I love this photo. The person on the left took a photo of the two men. After taking the photo, she showed them the photo and they all gathered around her LCD screen to look at the photo that had just been taken.
When I first started taking photographs, I learned with a Pentax K1000 film SLR. There was no instant feedback. In fact, if I didn’t shoot an entire roll of film in a day, it could be a week or longer before I knew whether I had taken any good photos. Now that we have instant feedback, we take a photo and then check to see how it turned out and often decide immediately whether it is worth keeping.
An unintended side effect, however, is that we gather around our cameras to see how good, or not good, we looked in the photo. Community built on LCD screens? Maybe.
I find that when I put my camera on the ground, or upside-down on a train ceiling, or against a wall, I get the most interesting results, just because it’s close to something.
This is great food. They display it in the window, and they bring all of this to your table and whatever you eat is what you pay for. It is brilliant food. Tasty. Spicy. Fried. All the things I shouldn’t eat, and it’s amazing.
So healthy food is on the menu again after tonight, but awesome, greasy, spicy food with a good friend is about as great as a night can get.
By the way, the crappy quality is because this is my phone camera. I didn’t have my big camera with me.
I missed you, with all of your analog functions and manual focus. With your amazingly basic light meter and super hot manual wind and rewind. Mmm…where have you been all my life?
Oh yeah, in my camera bag. I’m sorry I’ve been ignoring you. I’m on holidays right now…so…I promise we’ll go hit the town soon. Sound good?
I am not one who likes to put himself in front of the camera.
In front of a crowd? Yes.
In front of a classroom? Yes.
In front of my peers? Sure.
In front of my elders? You bet.
In front of small children? Why not.
In front of the camera? I’d prefer not.
So this week’s WordPress Photo Challenge was more of a personal challenge for me than a photographic one. In response, here is a collage of things that make up me. Consider it a self-portrait, of sorts, please. If you need an explanation of any of it, please ask.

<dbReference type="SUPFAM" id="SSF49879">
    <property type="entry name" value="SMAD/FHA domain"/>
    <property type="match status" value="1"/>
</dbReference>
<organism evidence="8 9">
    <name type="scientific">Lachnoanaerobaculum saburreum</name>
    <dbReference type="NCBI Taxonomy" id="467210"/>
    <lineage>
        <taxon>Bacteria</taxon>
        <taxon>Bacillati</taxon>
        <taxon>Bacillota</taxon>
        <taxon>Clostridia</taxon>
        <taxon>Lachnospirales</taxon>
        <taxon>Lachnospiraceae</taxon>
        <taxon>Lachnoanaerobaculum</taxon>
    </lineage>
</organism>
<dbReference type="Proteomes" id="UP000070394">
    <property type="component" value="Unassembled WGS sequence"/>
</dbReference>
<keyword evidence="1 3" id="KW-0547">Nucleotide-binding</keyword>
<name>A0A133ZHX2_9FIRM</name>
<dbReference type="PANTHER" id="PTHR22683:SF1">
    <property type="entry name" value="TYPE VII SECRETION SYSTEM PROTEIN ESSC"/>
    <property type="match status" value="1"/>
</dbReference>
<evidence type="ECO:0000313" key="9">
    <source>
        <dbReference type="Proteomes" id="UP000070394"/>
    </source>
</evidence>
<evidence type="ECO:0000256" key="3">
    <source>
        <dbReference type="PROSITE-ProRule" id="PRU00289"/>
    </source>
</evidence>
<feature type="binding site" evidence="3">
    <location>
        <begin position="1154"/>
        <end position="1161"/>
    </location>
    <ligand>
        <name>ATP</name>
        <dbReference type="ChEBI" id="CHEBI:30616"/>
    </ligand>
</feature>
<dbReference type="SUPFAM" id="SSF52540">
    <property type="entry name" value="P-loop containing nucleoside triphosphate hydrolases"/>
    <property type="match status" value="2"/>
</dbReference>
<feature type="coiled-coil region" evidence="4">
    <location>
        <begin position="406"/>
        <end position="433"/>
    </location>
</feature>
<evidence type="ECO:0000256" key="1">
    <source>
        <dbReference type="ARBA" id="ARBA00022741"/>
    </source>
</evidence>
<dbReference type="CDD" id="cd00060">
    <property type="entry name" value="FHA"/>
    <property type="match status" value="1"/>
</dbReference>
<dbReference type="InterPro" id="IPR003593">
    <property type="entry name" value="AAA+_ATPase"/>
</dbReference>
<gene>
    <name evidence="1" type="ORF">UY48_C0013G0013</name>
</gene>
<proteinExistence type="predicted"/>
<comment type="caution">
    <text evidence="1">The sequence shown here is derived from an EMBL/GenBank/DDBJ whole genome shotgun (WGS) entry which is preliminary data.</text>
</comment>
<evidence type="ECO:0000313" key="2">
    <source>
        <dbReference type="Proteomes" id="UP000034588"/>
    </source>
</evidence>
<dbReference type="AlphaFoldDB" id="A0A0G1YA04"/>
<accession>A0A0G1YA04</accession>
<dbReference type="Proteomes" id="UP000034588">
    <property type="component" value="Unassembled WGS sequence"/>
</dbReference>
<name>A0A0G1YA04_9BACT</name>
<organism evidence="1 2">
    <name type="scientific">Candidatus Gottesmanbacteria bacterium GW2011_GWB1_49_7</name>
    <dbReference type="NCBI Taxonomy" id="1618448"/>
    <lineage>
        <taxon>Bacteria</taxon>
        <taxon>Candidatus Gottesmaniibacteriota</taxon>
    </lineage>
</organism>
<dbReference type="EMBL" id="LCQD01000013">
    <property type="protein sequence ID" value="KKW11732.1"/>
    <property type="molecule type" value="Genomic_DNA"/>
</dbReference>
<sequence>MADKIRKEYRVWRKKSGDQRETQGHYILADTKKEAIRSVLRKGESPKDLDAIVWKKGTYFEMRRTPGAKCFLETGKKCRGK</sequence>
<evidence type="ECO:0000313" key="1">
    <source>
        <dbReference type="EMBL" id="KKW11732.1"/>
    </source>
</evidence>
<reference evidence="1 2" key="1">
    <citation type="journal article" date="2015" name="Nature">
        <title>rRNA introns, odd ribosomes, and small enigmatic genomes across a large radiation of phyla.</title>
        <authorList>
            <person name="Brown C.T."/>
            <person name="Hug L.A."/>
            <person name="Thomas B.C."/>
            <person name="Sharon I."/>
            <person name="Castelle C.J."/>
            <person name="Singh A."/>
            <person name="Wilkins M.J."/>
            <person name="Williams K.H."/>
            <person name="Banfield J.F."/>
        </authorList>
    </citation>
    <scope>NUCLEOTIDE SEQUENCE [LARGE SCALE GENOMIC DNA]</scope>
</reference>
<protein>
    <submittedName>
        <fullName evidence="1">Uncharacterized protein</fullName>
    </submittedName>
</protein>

Photo Friday’s challenge this week is “Inside“. I scoured my old files to find the right photo for this one. I don’t use my flash, so inside shots are not my specialty. I prefer available light sources, so I look for the right ambience in the subjects that I shoot. I love to shoot churches; not that they’re particularly well lit, most of them aren’t, but I can slow my shutter speed down and then lose the people attending in a blur.
Anyway, I hope you like this. It’s a church in Quebec City. Lovely old place, if my memory serves.
This is a close-up of my Pentax K1000. I’ve still not taken it out to shoot photos since I shot this photo a couple of weeks ago. Sad. But I’m on holidays and yesterday I sat on my butt watching Justice League Unlimited on DVD for four hours, followed by two hours of Batman: Arkham Asylum. I feel rested and, if I’m being truthful, totally lazy. AWESOME!
On the left is the place where the photographer set the film speed (apparently, the last time I used this camera I was shooting a roll of ISO 200 film) and then, according to the light being allowed through the aperture, I set the shutter speed to 1/30 of a second. The smaller, round, silver thingy is the shutter release. It triggers the shutter and the shutter makes a satisfying “ka-chunk” when it is released. The thing on the right is the “film-wind lever” and it moves the film forward, and the numbers inside that show how many exposures I’ve taken.
This is the way people used to take photos. This is the way some people still take photos, although I would guess that many people will not recognize this in any way. Oh well, it’s retro.
I was inspired recently, after reading Chloe Sutcliffe’s blog, to take some photos of my old SLR camera. I shot with this Pentax K1000 for a couple of years before I bought a DSLR. I love this camera, but have largely neglected it since getting a Pentax K20D.
So, here’s a few endearing facts about this camera. I bought it from the school at which I used to work as they were phasing out their traditional photography program in favor of a digital program. Bad for tradition, good for me. The camera, as I’ve been researching, comes out nearly as old as me, which makes me ever so in love with it. It thrills me to know that it’s over thirty years old.
The best part is that it is entirely manual; this thrills me because if the photo that is taken is good, it is because of me. It the photo is bad, it is because of me. It made me a better photographer. In fact, if I take good photos at all, now, it is because this camera made me learn how to take, compose, conceive of better photos to take.